BNP leader Nick Griffin was elected to the European parliament in June
The BBC has confirmed it may invite British National Party leader Nick Griffin to appear on a future edition of the Question Time programme.
A spokesman said the BBC was bound by the rules to treat all political parties with "due impartiality".
Talks are being held with other parties, some of whom have previously refused to share a platform with the BNP because of its policies on race.
But the BBC says no parties can dictate who should not be included on the show.
No BNP representatives have yet appeared on the BBC's flagship panel show.
But the corporation has reviewed its position following the far-right party's success in last June's European elections, in which Mr Griffin was one of two BNP candidates to be elected as an MEP.
The BBC's chief political adviser, Ric Bailey, said the BNP had now "demonstrated evidence of electoral support at a national level."
He said this would be "reflected" in the amount of coverage the party received on BBC programmes such as Question Time.
Mr Bailey added: "The BBC is obliged to treat all political parties registered with the Electoral Commission and operating within the law with due impartiality."
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The corporation issued its statement after the Observer newspaper claimed the BBC had "forced" the Labour Party to consider its policy of not sharing the same platform with the BNP.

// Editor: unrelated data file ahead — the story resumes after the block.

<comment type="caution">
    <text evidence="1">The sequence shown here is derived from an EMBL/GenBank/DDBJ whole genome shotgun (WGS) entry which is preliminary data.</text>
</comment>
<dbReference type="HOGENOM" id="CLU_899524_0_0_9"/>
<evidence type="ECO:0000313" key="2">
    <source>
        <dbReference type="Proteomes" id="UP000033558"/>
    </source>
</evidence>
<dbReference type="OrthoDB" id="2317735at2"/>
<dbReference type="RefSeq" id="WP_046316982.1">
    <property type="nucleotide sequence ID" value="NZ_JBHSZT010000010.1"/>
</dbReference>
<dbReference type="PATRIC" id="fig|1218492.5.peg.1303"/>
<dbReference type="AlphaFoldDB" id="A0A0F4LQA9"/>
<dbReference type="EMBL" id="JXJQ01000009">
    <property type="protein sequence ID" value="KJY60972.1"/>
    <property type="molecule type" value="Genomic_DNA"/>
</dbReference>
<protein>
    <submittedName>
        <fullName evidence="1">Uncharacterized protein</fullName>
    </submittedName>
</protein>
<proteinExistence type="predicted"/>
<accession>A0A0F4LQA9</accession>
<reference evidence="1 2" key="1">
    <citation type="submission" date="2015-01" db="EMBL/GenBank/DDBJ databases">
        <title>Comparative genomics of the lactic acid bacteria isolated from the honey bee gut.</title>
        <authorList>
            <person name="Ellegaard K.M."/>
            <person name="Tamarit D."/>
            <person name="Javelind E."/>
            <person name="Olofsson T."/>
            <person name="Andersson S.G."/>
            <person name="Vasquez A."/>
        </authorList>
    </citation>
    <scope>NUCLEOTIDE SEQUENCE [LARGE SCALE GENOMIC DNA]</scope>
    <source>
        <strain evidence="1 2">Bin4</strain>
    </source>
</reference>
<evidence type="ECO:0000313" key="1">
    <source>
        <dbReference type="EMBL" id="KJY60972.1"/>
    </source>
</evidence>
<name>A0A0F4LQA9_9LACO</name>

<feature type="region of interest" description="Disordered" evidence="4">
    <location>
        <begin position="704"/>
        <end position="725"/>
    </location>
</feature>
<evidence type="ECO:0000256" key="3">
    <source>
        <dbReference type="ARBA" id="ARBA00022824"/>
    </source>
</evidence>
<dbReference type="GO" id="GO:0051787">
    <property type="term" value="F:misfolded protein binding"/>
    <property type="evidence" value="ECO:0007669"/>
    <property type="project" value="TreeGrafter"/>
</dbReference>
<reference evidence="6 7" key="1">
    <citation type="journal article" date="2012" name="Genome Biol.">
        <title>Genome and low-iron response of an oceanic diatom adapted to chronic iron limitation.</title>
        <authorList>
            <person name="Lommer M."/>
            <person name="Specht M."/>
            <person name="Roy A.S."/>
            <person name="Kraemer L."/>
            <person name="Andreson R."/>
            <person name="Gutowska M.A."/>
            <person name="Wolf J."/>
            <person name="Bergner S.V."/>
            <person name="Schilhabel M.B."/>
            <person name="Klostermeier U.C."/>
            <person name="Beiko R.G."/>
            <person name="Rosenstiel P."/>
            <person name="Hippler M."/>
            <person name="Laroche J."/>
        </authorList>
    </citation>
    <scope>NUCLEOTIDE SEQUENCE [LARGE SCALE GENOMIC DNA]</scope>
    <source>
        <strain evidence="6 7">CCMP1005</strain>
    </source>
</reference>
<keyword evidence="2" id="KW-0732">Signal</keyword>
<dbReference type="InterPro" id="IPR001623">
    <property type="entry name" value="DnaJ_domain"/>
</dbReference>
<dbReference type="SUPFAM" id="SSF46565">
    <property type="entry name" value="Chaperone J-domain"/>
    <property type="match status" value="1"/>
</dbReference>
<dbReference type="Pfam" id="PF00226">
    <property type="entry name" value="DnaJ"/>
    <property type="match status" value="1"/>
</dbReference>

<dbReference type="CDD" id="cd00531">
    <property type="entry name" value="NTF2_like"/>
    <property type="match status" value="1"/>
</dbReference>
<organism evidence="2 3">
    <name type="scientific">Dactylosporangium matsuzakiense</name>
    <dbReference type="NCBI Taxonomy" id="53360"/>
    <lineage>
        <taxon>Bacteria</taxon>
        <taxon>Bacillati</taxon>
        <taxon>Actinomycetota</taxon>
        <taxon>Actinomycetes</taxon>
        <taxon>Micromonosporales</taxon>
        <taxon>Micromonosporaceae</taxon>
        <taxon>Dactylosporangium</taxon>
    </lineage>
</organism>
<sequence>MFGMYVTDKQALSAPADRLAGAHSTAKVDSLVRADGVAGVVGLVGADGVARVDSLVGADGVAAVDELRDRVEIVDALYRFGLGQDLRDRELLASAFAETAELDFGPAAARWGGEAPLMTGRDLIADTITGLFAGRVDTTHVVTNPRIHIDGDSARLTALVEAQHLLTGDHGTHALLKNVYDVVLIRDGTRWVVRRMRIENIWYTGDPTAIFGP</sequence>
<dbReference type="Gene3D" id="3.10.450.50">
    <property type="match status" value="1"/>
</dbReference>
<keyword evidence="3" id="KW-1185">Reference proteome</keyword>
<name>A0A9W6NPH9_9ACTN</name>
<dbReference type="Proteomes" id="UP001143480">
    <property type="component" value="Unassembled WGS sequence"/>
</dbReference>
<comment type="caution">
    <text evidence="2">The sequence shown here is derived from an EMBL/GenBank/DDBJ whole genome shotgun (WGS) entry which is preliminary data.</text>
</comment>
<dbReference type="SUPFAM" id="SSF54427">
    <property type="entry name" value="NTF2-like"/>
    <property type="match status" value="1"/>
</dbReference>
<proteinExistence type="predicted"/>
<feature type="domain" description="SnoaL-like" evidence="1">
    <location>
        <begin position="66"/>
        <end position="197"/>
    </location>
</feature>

The paper said a number of senior Labour figures, including Home Secretary Alan Johnson, had been approached by Question Time and that the party was now reviewing its position.
Mr Bailey said: "We are in talks with the parties on 'Question Time' which could feature Nick Griffin.
"It's worth noting that we often have discussions with people about who else is on the panel, but no parties can dictate who should or shouldn't be included."
He added: "Due impartiality is achieved both by ensuring appropriate scrutiny for each party and by the appearances of a range of politicians across a series of programmes.
"Our audiences - and the electorate - will make up their own minds about the different policies offered by elected politicians."